Looking Behind to Move Forward


Sankofa is an African word symbolized by a bird looking backwards with its feet facing forward. In its beak, it carries a precious egg (symbolizing the future.) The word literally translates: san – to return; ko – to go; fa – to fetch. The underlying concept promotes the importance of looking behind in order to move forward. Sankofa is often associated with the proverb, “Se wo were fi na wosankofa a yenkyi,” which translates as: “It is not wrong to go back for that which you have forgotten.”

As Americans, it feels like we have forgotten quite a bit lately — kindness, respectful discourse, empathy, compassion, a sense of unity, the ability to listen to those whose opinions differ from our own.

On a personal level, as I look back over an eventful sixty years, it is clear that my history does not start with my own birth. The generations before me have left a legacy of stories. Some of those stories are shameful, some are sweet, some are heart-breaking. When telling family stories, there is always a temptation to gloss over the shameful bits in favor of the more heroic (overcoming adversity during the Great Depression) or heartwarming (Grandma’s 90th birthday party).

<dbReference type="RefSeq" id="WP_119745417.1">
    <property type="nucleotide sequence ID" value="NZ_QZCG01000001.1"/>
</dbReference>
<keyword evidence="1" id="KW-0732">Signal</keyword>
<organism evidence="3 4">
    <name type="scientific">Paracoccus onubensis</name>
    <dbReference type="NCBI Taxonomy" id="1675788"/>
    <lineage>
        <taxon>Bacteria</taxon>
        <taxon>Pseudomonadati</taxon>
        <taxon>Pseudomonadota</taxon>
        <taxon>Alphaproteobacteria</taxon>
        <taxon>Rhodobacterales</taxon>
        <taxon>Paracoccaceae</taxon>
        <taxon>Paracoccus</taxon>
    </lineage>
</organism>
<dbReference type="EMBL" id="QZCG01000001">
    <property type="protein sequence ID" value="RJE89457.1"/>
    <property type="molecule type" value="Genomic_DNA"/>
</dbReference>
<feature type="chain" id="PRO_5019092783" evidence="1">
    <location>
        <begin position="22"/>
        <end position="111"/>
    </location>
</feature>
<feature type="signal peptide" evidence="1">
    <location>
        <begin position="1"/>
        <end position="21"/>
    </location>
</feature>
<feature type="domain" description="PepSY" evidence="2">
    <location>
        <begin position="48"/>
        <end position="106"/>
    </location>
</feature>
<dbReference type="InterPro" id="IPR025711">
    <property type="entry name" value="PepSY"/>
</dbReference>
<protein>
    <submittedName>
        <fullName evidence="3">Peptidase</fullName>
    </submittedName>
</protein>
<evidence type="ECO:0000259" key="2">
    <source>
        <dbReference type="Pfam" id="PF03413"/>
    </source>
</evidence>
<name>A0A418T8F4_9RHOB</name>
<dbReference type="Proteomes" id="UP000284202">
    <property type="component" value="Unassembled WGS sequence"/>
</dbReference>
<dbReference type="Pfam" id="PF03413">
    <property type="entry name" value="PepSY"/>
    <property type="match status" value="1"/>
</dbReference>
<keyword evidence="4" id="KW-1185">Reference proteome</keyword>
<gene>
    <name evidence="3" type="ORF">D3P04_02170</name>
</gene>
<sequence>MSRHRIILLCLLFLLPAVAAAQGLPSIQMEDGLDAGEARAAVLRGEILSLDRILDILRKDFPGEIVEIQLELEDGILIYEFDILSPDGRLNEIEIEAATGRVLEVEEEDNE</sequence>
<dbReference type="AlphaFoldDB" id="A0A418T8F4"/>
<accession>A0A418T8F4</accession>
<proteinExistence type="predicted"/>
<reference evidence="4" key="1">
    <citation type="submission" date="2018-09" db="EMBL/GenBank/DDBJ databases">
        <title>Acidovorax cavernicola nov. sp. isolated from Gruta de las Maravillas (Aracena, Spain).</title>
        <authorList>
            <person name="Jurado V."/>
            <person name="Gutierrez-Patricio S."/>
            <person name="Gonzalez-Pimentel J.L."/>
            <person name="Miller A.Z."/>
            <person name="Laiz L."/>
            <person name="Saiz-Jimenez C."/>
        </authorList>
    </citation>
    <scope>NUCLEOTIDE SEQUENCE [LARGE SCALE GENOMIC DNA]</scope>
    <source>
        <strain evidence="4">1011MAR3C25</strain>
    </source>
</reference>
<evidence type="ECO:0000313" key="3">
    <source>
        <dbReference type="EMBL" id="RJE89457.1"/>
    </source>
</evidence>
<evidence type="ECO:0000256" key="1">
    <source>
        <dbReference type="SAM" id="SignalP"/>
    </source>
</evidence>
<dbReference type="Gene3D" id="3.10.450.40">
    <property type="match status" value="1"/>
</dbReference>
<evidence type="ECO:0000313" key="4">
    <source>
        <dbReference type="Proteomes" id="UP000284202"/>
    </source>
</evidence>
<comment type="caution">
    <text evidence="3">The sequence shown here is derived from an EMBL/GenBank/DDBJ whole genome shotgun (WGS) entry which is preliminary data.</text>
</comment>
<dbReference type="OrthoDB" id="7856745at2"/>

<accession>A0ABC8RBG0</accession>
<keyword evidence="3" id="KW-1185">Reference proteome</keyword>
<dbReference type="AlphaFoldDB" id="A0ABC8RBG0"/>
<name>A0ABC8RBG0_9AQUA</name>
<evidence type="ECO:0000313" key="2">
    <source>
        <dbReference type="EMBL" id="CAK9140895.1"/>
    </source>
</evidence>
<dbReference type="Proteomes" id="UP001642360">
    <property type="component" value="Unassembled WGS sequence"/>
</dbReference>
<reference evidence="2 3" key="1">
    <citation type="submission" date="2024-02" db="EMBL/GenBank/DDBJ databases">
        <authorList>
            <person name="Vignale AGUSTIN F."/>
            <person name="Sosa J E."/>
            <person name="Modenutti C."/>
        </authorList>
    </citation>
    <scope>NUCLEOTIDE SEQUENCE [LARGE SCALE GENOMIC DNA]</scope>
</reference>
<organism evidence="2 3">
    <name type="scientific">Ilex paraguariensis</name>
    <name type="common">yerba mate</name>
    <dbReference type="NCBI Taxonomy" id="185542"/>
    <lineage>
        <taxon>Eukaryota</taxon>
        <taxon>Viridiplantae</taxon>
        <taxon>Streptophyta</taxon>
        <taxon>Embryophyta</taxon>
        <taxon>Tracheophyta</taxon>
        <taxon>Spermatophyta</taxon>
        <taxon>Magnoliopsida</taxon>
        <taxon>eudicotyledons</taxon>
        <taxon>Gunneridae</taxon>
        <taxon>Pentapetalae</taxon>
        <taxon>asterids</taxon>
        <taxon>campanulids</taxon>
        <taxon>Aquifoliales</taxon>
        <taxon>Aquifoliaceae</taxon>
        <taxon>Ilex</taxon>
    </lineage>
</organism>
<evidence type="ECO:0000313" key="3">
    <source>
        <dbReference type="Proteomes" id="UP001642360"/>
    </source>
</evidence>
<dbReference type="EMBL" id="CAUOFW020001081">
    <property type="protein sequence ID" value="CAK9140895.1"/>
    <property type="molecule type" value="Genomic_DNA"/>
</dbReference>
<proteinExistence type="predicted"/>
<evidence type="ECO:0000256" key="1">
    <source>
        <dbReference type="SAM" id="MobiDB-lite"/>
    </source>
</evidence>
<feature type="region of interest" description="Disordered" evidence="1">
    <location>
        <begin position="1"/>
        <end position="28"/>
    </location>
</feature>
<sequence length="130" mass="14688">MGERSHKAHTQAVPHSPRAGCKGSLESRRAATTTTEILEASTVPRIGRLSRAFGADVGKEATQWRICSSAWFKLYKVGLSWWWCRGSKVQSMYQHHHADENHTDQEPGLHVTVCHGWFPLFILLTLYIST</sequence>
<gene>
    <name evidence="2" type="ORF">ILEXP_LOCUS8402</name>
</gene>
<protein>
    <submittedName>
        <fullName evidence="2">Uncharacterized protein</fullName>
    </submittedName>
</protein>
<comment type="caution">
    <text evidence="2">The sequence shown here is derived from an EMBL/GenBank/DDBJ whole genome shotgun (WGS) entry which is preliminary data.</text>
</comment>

History is full of triumphant tales told by the victors. But I think the more inspirational stories are found in the lives of the forgotten, the disregarded. The precious eggs of our future are found in our past. What can we learn from our ancestors’ suffering or from their misguided ambitions?  What has been forgotten that we need to remember now? While our Creative Memories scrapbooks and scribbled journals may not seem to carry the weight of civilization preserved under the patient care of monastic scribes, these keepers of our histories are our own form of illuminated manuscripts. Our stories invite others to join in our experience of humanity. Our stories remind us that although people do not reach perfection, everyone should be given the opportunity to learn and grow.  

In the following pages, what began as simple writing exercises became something more, sometimes doubling as personal therapy, veering into social commentary, often emerging into thought-provoking questions. This is my journey. If it helps you reflect on your own, I bless your sankofa.

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